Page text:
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Evening Standard

Formula E is ready for the green light in Battersea Park

Posted June 11, 2015

London Evening Standard

The boss of an environmentally friendly alternative to Formula One today said he hopes London will be the springboard for electric car racing.

Spanish entrepreneur Alejandro Agag, a former chairman of Queens Park Rangers, is bringing his Formula E circuit — whose cars, which can reach speeds of up to 150mph, are electrically powered — to the capital this month, transforming Battersea Park into a race track for the championship decider.

In its inaugural season tens of thousands of spectators, including Lindsay Lohan and Natalie Imbruglia, have turned out to see the environmentally friendly alternative to elite motor racing at 10 cities including Monaco, Moscow and Beijing.

Mr Agag told the Standard he was convinced London will be the peak of the season: “We are trying to get young fans and just as Formula One has its petrol heads London could see the start of the sparkheads.”

Natalie Imbruglia with driver Nelson Piquet Jnr (Picture: Action Press/REX) He said Formula One chief Bernie Ecclestone had told him “you won’t make it” when the pair part-owned QPR with former Renault boss Flavio Briatore from 2007 to 2011.

But Mr Agag, a former Spanish MEP, said Mr Ecclestone has now changed his tune, saying: “I am glad I was wrong and you were right.”

He said: “I come from the world of Formula One and felt sponsors were having a problem with the sustainability credentials of our sport. The way to fix it is to create a clean motor sport.”

Mr Agag admitted that it “could take between 10 and 30 years” and that “electrical cars will only replace combustible cars if they are better, not because they are green”.

He said Formula E proved city centre races work: “No one knew us in Miami, 35,000 people showed up. Why? Because it was under their doorsteps.”

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Sepp Blatter planning to kick Britain on his way out of FIFA

Posted June 10, 2015

London Evening Standard

Sepp Blatter plans a drastic restructuring of FIFA, which could see Britain losing many of its privileges on football’s governing body.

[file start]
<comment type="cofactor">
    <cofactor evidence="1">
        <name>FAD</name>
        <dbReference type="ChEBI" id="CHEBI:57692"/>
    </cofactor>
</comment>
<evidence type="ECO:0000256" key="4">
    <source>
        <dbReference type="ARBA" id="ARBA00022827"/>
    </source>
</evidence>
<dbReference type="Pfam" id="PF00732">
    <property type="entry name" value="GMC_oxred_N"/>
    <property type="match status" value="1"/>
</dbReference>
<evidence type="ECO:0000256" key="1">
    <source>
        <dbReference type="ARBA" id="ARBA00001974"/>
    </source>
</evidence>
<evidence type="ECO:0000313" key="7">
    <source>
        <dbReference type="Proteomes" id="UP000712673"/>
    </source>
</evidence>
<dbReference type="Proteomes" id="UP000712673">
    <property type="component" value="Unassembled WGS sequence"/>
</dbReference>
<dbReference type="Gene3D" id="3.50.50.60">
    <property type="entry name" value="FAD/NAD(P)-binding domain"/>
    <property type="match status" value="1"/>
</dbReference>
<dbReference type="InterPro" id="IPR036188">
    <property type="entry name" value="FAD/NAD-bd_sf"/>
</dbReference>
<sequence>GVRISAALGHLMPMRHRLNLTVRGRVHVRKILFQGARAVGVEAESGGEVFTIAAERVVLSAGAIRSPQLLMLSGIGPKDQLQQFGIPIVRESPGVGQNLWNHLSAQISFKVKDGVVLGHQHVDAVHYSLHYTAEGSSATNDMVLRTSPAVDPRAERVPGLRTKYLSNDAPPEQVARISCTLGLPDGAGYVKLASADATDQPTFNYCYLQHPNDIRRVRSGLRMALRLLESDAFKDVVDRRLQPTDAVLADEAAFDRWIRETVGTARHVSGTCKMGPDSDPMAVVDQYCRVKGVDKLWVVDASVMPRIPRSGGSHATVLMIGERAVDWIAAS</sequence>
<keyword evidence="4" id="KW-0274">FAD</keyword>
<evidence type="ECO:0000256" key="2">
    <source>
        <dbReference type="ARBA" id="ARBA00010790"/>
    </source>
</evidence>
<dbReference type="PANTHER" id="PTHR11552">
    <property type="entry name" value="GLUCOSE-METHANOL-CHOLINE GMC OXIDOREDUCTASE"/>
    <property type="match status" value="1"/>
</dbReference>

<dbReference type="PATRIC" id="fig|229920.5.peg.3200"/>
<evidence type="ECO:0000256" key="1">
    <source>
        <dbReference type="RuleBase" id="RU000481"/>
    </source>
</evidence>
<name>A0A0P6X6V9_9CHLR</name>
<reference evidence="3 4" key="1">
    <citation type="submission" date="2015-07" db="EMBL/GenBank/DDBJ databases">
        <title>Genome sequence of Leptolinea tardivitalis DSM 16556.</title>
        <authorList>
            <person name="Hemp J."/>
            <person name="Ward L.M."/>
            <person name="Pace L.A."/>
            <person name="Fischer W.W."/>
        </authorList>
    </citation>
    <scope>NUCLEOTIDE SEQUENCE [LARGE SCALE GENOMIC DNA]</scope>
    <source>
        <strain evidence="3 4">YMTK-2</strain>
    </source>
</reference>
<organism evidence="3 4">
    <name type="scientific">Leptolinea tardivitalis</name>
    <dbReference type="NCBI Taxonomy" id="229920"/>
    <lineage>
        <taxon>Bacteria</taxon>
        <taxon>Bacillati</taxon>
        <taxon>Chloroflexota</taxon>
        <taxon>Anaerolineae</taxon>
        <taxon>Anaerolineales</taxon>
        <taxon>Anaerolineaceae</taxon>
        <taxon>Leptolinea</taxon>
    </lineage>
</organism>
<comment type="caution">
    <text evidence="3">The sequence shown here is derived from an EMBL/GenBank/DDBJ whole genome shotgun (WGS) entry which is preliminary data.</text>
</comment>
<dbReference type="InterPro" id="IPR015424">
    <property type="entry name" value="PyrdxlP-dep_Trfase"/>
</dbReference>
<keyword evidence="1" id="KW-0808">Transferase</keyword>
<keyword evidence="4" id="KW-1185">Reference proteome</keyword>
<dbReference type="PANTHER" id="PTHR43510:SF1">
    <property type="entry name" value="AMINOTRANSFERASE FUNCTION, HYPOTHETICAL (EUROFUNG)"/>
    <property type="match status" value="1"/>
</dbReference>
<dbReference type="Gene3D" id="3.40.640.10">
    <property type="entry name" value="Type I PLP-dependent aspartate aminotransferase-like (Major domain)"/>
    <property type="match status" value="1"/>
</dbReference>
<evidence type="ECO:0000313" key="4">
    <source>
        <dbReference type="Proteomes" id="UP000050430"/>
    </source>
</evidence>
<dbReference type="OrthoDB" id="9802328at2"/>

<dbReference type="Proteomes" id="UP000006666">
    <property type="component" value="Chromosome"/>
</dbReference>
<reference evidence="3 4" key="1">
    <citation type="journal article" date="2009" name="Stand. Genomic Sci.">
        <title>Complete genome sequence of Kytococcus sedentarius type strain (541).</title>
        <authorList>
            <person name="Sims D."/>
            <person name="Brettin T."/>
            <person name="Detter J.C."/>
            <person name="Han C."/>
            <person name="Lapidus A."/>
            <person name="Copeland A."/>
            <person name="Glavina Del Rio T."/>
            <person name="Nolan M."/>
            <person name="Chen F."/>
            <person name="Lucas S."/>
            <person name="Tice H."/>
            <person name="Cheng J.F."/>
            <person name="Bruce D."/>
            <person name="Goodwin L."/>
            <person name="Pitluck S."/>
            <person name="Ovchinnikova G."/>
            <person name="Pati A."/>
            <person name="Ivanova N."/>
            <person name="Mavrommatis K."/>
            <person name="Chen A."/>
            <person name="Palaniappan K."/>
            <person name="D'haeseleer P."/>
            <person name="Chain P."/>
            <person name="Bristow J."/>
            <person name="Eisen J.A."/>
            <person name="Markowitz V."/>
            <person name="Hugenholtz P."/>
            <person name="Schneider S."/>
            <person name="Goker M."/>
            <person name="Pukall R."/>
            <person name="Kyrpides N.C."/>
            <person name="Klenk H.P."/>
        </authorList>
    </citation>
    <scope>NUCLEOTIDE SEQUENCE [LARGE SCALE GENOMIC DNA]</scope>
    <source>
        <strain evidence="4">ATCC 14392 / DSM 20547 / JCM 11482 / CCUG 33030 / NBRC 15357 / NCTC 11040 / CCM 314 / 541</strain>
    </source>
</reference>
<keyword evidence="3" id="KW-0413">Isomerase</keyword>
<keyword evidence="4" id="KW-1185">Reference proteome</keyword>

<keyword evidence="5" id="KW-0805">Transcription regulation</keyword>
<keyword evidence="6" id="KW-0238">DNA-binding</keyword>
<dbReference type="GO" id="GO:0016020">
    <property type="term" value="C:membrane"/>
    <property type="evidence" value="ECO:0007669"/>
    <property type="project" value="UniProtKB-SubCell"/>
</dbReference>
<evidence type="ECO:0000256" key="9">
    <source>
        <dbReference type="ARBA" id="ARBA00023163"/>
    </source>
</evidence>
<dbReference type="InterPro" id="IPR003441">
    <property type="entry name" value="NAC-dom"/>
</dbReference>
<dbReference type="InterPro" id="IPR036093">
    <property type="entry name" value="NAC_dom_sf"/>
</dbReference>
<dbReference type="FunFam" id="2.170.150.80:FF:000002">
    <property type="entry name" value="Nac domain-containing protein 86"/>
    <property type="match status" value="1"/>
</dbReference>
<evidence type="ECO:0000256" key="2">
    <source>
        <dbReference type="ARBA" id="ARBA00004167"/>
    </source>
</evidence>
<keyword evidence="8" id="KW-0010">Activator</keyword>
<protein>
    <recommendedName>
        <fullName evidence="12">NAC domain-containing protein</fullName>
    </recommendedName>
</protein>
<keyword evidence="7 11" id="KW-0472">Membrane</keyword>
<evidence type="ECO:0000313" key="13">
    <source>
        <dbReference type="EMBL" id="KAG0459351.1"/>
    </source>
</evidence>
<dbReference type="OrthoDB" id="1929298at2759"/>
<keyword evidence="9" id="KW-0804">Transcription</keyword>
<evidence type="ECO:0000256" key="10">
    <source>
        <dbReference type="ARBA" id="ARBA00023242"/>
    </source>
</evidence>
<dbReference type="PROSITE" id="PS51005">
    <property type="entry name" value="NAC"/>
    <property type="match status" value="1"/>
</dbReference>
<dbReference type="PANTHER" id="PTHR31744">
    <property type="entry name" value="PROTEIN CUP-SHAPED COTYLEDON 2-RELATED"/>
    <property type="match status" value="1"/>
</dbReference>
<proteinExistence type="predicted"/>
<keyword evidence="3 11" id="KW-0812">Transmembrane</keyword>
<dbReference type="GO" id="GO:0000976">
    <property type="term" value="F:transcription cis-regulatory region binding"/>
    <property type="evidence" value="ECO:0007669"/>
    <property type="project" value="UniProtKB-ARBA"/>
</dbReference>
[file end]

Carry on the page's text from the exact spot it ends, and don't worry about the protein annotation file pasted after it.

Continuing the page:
Blatter’s reign of the crisis-hit organisation is set to end later this year with reports today that the election of a new FIFA president will be held on December 16.

Domenico Scala, head of FIFA’s independent audit and compliance committee, says before Blatter leaves he hopes to push through reforms which he considers “his legacy”.

Central to this is reducing the FIFA executive which has 24 elected members.

It is thought that the executive could be cut to 15 and that is where Britain could suffer.

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Katrien Meire: I’ve had frightening abuse from Charlton fans… but I love leading role

Posted March 25, 2015

London Evening Standard

Katrien Meire, Charlton’s chief executive, can smile again. Six weeks ago her club were 20th in the Championship but five wins in six games has seen them rise to 11th.

“I am very happy,” says Meire with a loud laugh. “Okay, in January, we had to dismiss the manager, Bob Peeters, and bring in Guy Luzon. But we know we made the right decision. Now I am really enjoying myself.”

Her mood contrasts sharply with how she felt on the night of January 17 as she returned home after a 5-0 defeat at Watford. It was Charlton’s 10th match in a row without a win and added to a sense of anger among fans, who were unhappy their team were already on their fourth manager in a year since the takeover by Roland Duchatelet. Clearly, all was not well but what happened that night shocked Meire.

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Graham Gooch: Kevin Pietersen did some great things for England… but bringing him back would be a mistake

Posted March 17, 2015

Today Paul Downton was facing questions at Lord’s about the World Cup humiliation.

There has been speculation that the managing director’s job is on the line and that head coach Peter Moores is also under threat.

England’s miserable pool stage exit has also renewed talk that Kevin Pietersen could be recalled despite being effectively sacked from the team in February 2014 and having since published a controversial autobiography in which he criticised some of his former team-mates and management.

After the Ashes debacle, Downton described Pietersen as being “disconnected” from the team. Now the thinking is that he needs to be re-connected if England are to have any chance of regaining the Ashes this summer.

But, for Graham Gooch, Pietersen is not the answer. “I wouldn’t bring Pietersen back,” says the former England captain and batting coach. “I would question whether he would have made that much of a difference in the World Cup. His record for England over his career has been box office. But his performances in ODI cricket before this tournament weren’t special. Kevin Pietersen did some great things for England, make no mistake. But now it’s time to move on.”

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QPR boss Chris Ramsey: I’ve always known that I have to be much better than white managers

Posted February 24, 2015

London Evening Standard

I am speaking to Chris Ramsey after a week in which racism has dominated the headlines.

First, there were the Chelsea fans abusing the black commuter on the Paris Metro and then, in another video, West Ham supporters were seen making anti-Semitic chants as they travelled to Sunday’s game at Tottenham.

“Racism in football has been parked, not eliminated,” says the QPR manager. “People are clever at finding a way to hide racism. I haven’t heard as much racist chanting as when I first came into the game [in 1978]. The only thing we can actually do is increase awareness. But it is not just a football problem. It is a social problem.”

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